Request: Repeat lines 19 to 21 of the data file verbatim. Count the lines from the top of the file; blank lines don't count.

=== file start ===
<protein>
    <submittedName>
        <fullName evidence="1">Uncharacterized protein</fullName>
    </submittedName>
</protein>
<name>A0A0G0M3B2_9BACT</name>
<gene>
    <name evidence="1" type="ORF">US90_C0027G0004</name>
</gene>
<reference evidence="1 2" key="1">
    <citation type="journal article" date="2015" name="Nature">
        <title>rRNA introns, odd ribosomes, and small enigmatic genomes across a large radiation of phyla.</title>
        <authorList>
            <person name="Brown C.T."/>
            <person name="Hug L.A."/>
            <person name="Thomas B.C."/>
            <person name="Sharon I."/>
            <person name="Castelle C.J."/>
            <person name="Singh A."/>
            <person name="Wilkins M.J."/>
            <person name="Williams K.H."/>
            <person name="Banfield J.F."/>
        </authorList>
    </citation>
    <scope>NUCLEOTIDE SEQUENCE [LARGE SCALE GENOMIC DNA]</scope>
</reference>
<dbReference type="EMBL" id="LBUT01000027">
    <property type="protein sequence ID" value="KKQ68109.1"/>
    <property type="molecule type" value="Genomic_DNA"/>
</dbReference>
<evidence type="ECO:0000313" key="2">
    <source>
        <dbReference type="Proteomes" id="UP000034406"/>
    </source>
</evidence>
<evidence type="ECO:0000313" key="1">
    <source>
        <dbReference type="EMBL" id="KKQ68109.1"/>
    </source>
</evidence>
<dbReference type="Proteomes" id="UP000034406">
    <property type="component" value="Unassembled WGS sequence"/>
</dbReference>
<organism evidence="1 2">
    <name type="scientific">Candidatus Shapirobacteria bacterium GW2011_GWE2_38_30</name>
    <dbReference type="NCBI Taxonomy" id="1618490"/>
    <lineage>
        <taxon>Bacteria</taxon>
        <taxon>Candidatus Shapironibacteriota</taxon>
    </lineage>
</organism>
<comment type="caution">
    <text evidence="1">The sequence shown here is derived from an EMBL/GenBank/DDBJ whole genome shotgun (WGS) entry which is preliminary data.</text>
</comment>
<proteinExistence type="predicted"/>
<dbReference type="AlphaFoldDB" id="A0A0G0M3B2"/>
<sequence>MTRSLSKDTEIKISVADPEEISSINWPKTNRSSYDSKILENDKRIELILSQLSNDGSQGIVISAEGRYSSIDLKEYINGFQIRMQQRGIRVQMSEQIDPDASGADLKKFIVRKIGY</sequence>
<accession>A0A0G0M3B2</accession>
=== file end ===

            <person name="Singh A."/>
            <person name="Wilkins M.J."/>
            <person name="Williams K.H."/>